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FIGO good practice recommendations on progestogens for prevention of preterm delivery

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the FIGO Working Group for Preterm Birth

Original languageEnglish
Pages (from-to)16-18
Number of pages3
JournalInternational Journal of Gynecology and Obstetrics
Volume155
Issue number1
DOIs
PublishedOct 2021

Bibliographical note

Funding Information: Andrew Shennan reports payment/honoraria for lectures, presentations, speakers bureaus, manuscript writing or educational events from Manipal India; support for attending meetings and/or travel from Hologic; leadership or fiduciary roles in the HTA Commissioning Board UK and Action on Pre‐eclampsia charity. Natalie Suff reports no conflicts of interest. Jo Leigh Simpson reports royalties from Springer and Elsevier; consulting fees from the Illumina Clinical Expert Panel 2020; payment or honoraria for lectures, presentations, speakers bureaus, or educational events from the 1 and 2 International Congresses on the Future of Women's Health, and a speaker's bureau at ASRM 2019; participation on a data safety monitoring board or advisory board for the FDA DSMB; and leadership or fiduciary roles in IFFS and PGDIS. Bo Jacobbson reports research grants from Swedish Research Council, Norwegian Research Council, March of Dimes, Burroughs Wellcome Fund and the US National Institute of Health; clinical diagnostic trials on NIPT with Ariosa (completed), Natera (ongoing), Vanadis (completed) and Hologic (ongoing) with expendidures reimbused per patient; clinical probiotic studies with product provided by FukoPharma (ongoing, no funding) and BioGaia (ongoing; also provided a research grant for the specific study); collaboration in IMPACT study where Roche, Perkin Elmer and Thermo Fisher provided reagents to PLGF analyses; coordination of scientific conferences and meetings with commercial partners as such as NNFM 2015, ESPBC 2016 and a Nordic educational meeting about NIPT and preeclampsia screening. Bo Jacobbson is also Chair of the FIGO Working Group for Preterm Birth and the European Association of Perinatal Medicine's special interest group of preterm delivery; steering group member of Genomic Medicine Sweden; chairs the Genomic Medicine Sweden complex diseases group; and is Swedish representative in the Nordic Society of Precision Medicine. Ben W. Mol reports an investigator grant from NHMRC; consultancy for ObsEva; and research funding from Guerbet, Ferring, and Merck KGaA. William A. Grobman reports no conflicts of interest. st nd Publisher Copyright: © 2021 The Authors. International Journal of Gynecology & Obstetrics published by John Wiley & Sons Ltd on behalf of International Federation of Gynecology and Obstetrics. Copyright: Copyright 2021 Elsevier B.V., All rights reserved.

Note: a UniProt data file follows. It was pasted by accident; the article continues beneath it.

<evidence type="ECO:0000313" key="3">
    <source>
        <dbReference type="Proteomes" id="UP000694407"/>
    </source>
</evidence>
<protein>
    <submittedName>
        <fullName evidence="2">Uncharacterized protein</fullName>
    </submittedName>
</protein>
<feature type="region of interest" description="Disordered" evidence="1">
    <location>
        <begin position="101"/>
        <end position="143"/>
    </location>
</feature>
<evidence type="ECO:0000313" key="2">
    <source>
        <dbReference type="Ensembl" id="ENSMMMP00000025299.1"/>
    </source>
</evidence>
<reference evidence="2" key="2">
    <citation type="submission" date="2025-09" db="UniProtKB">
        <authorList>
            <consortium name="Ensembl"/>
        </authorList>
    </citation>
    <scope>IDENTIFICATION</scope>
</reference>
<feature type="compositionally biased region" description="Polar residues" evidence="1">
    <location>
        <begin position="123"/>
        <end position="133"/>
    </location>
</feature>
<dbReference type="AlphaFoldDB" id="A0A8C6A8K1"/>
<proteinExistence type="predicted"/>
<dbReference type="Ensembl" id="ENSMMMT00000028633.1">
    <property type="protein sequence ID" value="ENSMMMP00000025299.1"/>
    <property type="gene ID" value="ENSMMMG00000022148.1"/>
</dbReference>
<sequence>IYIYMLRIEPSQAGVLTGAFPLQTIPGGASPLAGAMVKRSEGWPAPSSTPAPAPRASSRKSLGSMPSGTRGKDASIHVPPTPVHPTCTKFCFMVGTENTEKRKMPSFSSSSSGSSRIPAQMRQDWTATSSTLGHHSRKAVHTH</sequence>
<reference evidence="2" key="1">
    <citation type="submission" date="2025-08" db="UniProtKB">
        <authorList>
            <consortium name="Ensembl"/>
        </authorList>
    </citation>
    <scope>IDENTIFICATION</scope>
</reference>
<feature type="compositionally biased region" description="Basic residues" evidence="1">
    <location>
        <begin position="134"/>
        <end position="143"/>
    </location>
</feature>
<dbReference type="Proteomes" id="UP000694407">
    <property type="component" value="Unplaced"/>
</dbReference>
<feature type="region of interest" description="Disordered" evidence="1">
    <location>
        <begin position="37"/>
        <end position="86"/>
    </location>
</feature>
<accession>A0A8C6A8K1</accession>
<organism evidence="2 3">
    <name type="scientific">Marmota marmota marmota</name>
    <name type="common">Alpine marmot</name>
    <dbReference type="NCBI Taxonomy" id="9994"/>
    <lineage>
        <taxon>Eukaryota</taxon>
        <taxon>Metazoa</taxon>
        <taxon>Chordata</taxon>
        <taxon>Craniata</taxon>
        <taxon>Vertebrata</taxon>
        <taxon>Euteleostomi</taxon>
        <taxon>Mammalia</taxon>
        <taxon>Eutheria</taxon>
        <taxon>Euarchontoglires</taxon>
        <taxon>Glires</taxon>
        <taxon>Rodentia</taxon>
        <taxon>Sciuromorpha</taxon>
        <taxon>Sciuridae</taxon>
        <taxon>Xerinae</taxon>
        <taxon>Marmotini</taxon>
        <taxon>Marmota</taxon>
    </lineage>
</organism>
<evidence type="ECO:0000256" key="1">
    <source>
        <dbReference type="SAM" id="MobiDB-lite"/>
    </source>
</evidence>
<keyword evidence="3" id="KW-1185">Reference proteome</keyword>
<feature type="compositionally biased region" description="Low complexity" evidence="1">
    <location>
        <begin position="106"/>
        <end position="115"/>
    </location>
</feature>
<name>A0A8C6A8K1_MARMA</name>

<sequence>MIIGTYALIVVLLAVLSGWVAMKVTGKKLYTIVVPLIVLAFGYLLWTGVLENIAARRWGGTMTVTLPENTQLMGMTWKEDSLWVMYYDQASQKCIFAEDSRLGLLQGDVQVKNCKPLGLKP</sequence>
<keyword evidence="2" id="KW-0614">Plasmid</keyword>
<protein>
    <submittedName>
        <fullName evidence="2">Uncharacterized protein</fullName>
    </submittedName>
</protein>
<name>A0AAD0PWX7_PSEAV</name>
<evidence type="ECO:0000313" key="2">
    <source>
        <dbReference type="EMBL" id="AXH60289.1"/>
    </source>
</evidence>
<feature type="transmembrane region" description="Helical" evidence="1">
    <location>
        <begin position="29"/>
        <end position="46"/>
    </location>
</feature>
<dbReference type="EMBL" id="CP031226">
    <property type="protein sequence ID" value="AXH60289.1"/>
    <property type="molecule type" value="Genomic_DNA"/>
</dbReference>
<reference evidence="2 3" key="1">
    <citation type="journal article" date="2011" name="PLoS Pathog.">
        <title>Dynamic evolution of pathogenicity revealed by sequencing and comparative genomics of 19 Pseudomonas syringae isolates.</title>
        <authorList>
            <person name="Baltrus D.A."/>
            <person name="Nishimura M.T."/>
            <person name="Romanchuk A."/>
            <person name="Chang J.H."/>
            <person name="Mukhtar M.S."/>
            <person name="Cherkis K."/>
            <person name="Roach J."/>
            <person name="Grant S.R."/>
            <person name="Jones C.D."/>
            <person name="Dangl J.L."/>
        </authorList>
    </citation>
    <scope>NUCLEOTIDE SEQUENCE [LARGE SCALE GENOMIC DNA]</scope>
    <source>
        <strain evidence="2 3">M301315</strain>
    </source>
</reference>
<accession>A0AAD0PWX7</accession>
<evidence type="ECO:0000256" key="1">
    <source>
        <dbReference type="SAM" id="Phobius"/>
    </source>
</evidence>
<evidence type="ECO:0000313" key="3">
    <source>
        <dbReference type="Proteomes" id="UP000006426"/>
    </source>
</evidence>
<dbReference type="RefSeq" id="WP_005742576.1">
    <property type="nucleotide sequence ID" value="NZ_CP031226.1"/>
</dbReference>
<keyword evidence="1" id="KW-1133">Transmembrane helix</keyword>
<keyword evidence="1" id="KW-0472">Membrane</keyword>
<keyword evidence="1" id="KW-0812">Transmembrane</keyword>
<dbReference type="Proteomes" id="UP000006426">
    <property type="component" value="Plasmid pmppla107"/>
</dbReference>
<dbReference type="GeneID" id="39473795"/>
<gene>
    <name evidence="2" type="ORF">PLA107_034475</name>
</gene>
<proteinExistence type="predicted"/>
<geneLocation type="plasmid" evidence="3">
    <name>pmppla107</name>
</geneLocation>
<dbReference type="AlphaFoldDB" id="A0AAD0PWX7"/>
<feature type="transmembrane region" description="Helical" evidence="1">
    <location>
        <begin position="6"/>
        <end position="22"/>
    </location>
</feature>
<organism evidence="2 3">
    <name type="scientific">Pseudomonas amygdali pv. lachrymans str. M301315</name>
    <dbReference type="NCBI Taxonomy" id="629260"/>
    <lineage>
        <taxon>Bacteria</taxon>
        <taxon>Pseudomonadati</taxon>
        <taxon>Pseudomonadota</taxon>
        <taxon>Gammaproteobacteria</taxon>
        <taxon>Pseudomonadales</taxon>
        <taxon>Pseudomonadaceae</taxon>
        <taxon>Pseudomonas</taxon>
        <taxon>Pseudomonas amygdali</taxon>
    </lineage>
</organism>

King's Authors

Abstract

Women at high risk of preterm birth (either a previous spontaneous preterm birth and/or sonographic short cervix) with a singleton gestation should be offered daily vaginal progesterone or weekly 17-OHPC treatment to prevent preterm birth. Benefit is most significant in those with prior history of preterm birth and a short cervix. For women with a previous spontaneous preterm birth and a cervix ≥30 mm the effectiveness of progesterone is uncertain. In asymptomatic women with no prior history of previous preterm birth, no mid-trimester loss, or no short cervical length, progesterone therapy is not recommended for the prevention of preterm birth. For those with unselected multiple pregnancies, progesterone therapy is not recommended for the prevention of preterm birth. Daily vaginal progesterone or weekly 17-OHPC treatment can be used for the prevention of preterm birth. The preparation used should be decided by the woman and her clinician. There is no evidence of neurological or developmental benefit or harm in babies whose mothers use progestogens for preterm birth prevention antenatally.

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